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China dangles $40 bn fund to push Silk Road infrastructure plan

08 November 2014

China has pledged $40 billion to set up a Silk Road infrastructure fund to boost connectivity across Asia, in a bid to ensure its continued economic growth.

President Xi Jinping President Xi Jinping also offered financial and trade incentives to countries, mostly in Central and South Asia, for backing efforts to resurrect the old Silk Road trading route that once carried treasures between China and the Mediterranean.

The fund will be for investing in infrastructure, resources and industrial and financial cooperation, among other projects, Xi said, according to Xinhua.

The goal of the fund is to "break the connectivity bottleneck" in Asia, state media quoted Xi as saying during a meeting in Beijing with leaders from Bangladesh, Cambodia, Laos, Mongolia, Myanmar, Pakistan and Tajikistan.

The Silk Road Fund will be "open" to investors from Asia and beyond to "actively" take part in the project, Xi was quoted as saying earlier during a summit of the Asia Pacific Economic Cooperation (APEC) grouping, also in Beijing.

It is not clear when and how the fund, which would be based in China, would start operating and what precisely it would fund.

Xinhua said it would focus on China's Silk Road Economic Belt and the 21st Century Maritime Silk Road initiative, which aim to build roads, railways, ports and airports across Central Asia and South Asia.

"Such a framework accommodates the needs of various countries and covers both land and sea-related projects," Xi said, adding China is ready to welcome its neighbours "to get on board the train of China's development."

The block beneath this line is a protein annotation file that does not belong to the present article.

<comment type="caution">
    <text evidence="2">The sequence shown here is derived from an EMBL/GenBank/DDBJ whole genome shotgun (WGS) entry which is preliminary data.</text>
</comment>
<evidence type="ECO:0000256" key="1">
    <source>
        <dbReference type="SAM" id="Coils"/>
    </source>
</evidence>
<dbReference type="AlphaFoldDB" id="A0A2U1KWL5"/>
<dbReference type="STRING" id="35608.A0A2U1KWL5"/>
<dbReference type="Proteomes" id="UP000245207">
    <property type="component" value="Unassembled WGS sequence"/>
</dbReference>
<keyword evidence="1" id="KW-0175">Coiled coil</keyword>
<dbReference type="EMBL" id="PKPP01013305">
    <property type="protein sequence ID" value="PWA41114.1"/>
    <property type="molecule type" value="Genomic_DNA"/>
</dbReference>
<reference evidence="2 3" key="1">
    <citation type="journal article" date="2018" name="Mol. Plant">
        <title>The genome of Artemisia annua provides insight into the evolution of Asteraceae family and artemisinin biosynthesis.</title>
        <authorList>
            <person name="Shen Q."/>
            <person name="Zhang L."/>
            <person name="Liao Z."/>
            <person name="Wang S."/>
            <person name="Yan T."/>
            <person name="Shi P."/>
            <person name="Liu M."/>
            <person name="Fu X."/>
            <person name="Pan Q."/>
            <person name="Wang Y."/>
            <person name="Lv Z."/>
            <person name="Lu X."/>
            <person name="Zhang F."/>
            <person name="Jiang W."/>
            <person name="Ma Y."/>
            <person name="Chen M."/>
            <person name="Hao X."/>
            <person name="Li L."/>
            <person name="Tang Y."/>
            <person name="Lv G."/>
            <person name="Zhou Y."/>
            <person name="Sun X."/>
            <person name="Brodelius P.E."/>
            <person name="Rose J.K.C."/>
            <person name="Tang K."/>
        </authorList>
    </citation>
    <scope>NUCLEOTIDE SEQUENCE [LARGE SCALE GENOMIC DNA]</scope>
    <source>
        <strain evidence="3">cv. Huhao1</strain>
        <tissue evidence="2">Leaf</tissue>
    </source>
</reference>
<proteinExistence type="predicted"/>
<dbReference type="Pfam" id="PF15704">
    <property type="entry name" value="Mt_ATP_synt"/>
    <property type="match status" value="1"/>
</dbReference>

In fact, Xi has been asking Bangladesh to push the building of an economic corridor linking Bangladesh, China, India and Myanmar.

China will also provide neighbouring countries with 20,000 places for training "connectivity professionals" over the next five years, Xi said.

China, meanwhile, sought to address fears that its aggressive economic growth also inevitably brings about a more assertive, diplomatic and military approach to issues such as territorial disputes.

The moves comes after China last month unveiled a $50-billion China-backed Asian Infrastructure Investment Bank, seen as a challenge to multilateral lenders such as the World Bank and the Asian Development Bank.

Xi had invited Prime Minister Narendra Modi to attend the summit during their first meeting in Brazil. Modi, however, could not make it to the summit due to his commitments to attend next week's East Asia Summit in Myanmar and the G-20 leaders meeting in Australia.

Modi, however, is expected to meet Chinese leaders on the sidelines of these meetings.

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